WHO Director-General and Bill Gates convene urgent meeting on polio eradication

One year after launch of new plan, infected countries and donors review effectiveness of strategies and agree on essential steps to finish the job quickly

Bill & Melinda Gates Foundation Co-chair Bill Gates, WHO Director-General Margaret Chan and Independent Monitoring Board chairperson Sir Liam Donaldson – BMGF/J.Morgan

17 May 2011, Geneva, Switzerland – As international public health leaders gather in Geneva this week, World Health Organization (WHO) Director-General Dr Margaret Chan and Bill Gates, Co-chair of the Bill & Melinda Gates Foundation, met today with Ministers of Health of polio-infected countries and international development agencies, to discuss urgent steps needed to eradicate polio rapidly and efficiently.

The high-level meeting comes on the heels of the publication of a sobering report by the Independent Monitoring Board (IMB), a body set up at the request of the World Health Assembly to independently monitor progress towards a polio-free world. While affirming the effectiveness of the new Global Polio Eradication Initiative (GPEI) Strategic Plan 2010-2012 launched 12 months ago, the IMB expressed serious concern that remaining operational gaps in key infected countries are undermining progress. The IMB also identified a global funding gap of US$665 million through 2012 as the ‘single greatest threat to the GPEI’s success’.

Dr Chan and Mr Gates encouraged both infected countries and donors to intensify their efforts. “Can you give us your commitment?” Dr Chan asked each of the Ministers of Health of the countries identified by the IMB as not on track to attain the milestones set out in the Strategic Plan. Mr Gates reminded donors: “We cannot cut corners” in effective implementation of the emergency plans and reaching every last child with polio vaccine. And Sir Liam Donaldson, Chair of the IMB, noted: “There needs to be political alignment between national and local level commitment,” to ensure that vaccination campaigns are of the best quality at the district level. Sir Liam added that countries which are off-track to meet the milestones can be brought back on-track with actions by national governments, donors and GPEI spearheading partner agencies.

Health authorities from India and Nigeria outlined experiences in operational planning, political engagement and administrative accountability — which have led to the encouraging decline in polio cases in their respective countries — and further improvements in the pipeline to make the most of their gains. Health officials from countries the IMB considers to be at particular risk confirmed the development of emergency action plans to correct the situation and emphasized that an essential element of each plan was to secure stronger engagement and accountability by administrators at the sub-national level. Speaking for Pakistan, the new Minister of Health said: “We acknowledge performance gaps and commit to strengthening management of the program at the district and union council levels.”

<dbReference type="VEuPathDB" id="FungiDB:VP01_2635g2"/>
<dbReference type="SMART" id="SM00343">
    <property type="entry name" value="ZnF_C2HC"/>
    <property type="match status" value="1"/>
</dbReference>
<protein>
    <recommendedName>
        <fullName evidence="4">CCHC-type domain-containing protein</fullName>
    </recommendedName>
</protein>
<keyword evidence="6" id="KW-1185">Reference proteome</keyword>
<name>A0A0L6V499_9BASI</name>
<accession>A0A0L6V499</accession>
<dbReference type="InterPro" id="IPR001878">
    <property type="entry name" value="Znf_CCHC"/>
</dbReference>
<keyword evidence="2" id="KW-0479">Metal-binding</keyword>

Representing the largest civil society donor to polio eradication, Carl-Wilhelm Stenhammar (Chair, Rotary Foundation Trustees) offered frank words: “The IMB clearly stated that all Member States have decided together to eradicate polio, and that funding the effort should be a shared responsibility. We therefore invite donor governments from around the world to join the Bill & Melinda Gates Foundation and the ongoing commitment by Rotary’s 1.2 million members worldwide, and rapidly make available flexible funding critically needed to implement all activities of the Strategic Plan.”

The event was attended by the Ministers of Health of Afghanistan, Angola, Chad, the Democratic Republic of the Congo, Nigeria and Pakistan; high-level delegates from the Ministry of Health of India; and, senior representatives of international development agencies.


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